There is a new trend in the fashion industry. Why do archaeologists care? Because this “trend” is infringing upon the cultural property of Native Americans, the Navajo Nation specifically.
In June, the Navajo Nation’s Department of Justice sent Urban Outfitters a cease and desist letter regarding the chain’s appropriation of the Navajo name.
On Columbus Day, Sasha Houston Brown of the Santee Sioux Nation wrote a letter to Urban Outfitters CEO Glen T. Senk regarding the appropriation by Urban Outfitters of Navajo cultural property.
The company’s initial response was dismissive, “Like many other fashion brands, we interpret trends and will continue to do so for years to come,” company spokesman Ed Looram said. “The Native American-inspired trend and specifically the term ‘Navajo’ have been cycling through fashion, fine art and design for the last few years.”
However, they have since ceased using the word “Navajo” on their products.
The legal request to cease and desist from the Navajo Nation did not seem to have an effect on Urban Outfitter’s use of the tribe’s name on their trinkets. It was only when an outraged Santee Sioux woman wrote a letter to the CEO on a public forum that the change was made.
Urban Outfitters was in violation of the Indian Arts and Crafts Act of 1990, and also in violation of Navajo trademarks.
The Indian Arts and Crafts Act of 1990 is a “truth-in-advertising law”:
“All products must be marketed truthfully regarding the Indian heritage and tribal affiliation of the producers, so as not to mislead the consumer. It is illegal to market an art or craft item using the name of a tribe if a member, or certified Indian artisan, of that tribe did not actually create the art or craft item.
For example, products sold using a sign claiming “Indian Jewelry” would be a violation of the Indian Arts and Crafts Act if the jewelry was produced by someone other than a member, or certified Indian artisan, of an Indian tribe. Products advertised as “Hopi Jewelry” would be in violation of the Act if they were produced by someone who is not a member, or certified Indian artisan, of the Hopi tribe.”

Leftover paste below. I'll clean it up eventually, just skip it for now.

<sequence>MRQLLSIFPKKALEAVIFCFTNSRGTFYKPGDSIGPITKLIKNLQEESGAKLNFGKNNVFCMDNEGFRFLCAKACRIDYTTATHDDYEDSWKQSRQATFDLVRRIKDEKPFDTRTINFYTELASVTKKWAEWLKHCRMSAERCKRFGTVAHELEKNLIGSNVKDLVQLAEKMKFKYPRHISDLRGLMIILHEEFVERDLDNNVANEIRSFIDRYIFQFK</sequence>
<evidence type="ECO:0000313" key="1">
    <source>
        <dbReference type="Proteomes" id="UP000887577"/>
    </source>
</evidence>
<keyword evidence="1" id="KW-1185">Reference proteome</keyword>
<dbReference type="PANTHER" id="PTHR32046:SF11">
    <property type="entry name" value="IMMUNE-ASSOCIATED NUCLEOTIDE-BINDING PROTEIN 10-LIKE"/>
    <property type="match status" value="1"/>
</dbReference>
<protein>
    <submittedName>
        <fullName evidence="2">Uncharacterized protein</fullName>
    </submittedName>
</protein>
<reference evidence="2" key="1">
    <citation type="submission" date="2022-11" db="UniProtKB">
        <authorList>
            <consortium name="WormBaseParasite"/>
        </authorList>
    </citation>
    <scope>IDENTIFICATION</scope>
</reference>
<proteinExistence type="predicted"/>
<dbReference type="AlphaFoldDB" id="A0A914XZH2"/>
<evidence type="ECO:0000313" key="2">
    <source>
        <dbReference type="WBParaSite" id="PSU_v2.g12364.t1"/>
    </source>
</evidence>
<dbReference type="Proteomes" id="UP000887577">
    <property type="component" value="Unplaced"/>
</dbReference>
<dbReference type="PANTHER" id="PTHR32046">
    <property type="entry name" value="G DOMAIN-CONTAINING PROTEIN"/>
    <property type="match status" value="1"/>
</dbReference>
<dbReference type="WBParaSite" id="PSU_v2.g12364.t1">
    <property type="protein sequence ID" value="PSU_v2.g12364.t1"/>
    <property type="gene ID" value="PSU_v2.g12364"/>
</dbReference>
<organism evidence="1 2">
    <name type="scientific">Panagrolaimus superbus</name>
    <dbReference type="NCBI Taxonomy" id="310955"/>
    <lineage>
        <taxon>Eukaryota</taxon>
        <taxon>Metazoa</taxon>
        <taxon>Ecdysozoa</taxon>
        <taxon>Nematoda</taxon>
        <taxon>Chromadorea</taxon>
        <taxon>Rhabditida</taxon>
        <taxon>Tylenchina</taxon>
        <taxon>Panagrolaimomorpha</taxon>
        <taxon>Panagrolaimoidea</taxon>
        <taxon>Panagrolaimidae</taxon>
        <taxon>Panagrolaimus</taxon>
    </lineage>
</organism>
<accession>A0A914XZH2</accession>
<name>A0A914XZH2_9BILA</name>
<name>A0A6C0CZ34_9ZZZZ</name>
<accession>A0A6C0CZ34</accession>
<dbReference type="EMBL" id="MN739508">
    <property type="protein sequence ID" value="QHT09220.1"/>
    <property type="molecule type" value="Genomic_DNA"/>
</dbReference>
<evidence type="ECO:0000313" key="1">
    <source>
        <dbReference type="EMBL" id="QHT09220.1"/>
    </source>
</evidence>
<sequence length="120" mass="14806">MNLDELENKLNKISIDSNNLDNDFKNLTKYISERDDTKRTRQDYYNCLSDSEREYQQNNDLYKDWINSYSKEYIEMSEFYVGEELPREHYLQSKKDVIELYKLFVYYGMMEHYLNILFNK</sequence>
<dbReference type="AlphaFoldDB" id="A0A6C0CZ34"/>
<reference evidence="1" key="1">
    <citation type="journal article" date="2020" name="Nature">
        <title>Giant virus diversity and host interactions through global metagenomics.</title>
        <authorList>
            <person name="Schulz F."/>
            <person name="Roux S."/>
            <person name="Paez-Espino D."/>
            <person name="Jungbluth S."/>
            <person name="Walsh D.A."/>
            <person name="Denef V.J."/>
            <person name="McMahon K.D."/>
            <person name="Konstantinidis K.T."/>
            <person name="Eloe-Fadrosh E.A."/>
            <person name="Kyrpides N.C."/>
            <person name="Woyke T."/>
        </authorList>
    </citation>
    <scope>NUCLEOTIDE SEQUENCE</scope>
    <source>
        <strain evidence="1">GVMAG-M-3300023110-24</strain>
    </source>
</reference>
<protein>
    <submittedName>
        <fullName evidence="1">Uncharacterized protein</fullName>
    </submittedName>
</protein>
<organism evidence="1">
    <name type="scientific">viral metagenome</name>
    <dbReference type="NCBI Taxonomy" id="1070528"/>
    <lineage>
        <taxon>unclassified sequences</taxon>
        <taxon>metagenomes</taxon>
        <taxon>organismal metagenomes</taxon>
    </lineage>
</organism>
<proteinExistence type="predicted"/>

“If a business violates the Act, it can face civil penalties or can be prosecuted and fined up to $1,000,000.”
–US Department of Interior, Indian Arts and Crafts Board
Navajo Trademarks are easily found through the United States Patent and Trademark Office. The Trademark Office has an online database that is easily searched, I typed in the word “Navajo” and came back with 150 results. One of which discusses ornaments for personal wear. I am not a lawyer, I don’t know if this trademark is applicable to the Urban Outfitters/Navajo Nation controversy, I just wanted to illustrate how easy it is to find Navajo trademarks on the Trademarks Electronic Search System (TESS). Which is exactly what Urban Outfitters should have done before attempting to pass their items off as Navajo, items not even made in North America.
Urban Outfitters continues to sell Native-style items:
and is probably continuing to break the law by calling this item “Tribal”:
Real Navajo Dreamcatchers look better made, and are also more affordable:
There are lots of places to buy real Native American made items. There are also many places to learn about Native American culture, the Navajo Nation Museum in Arizona, and a number of museums in California (if you’re from here like me).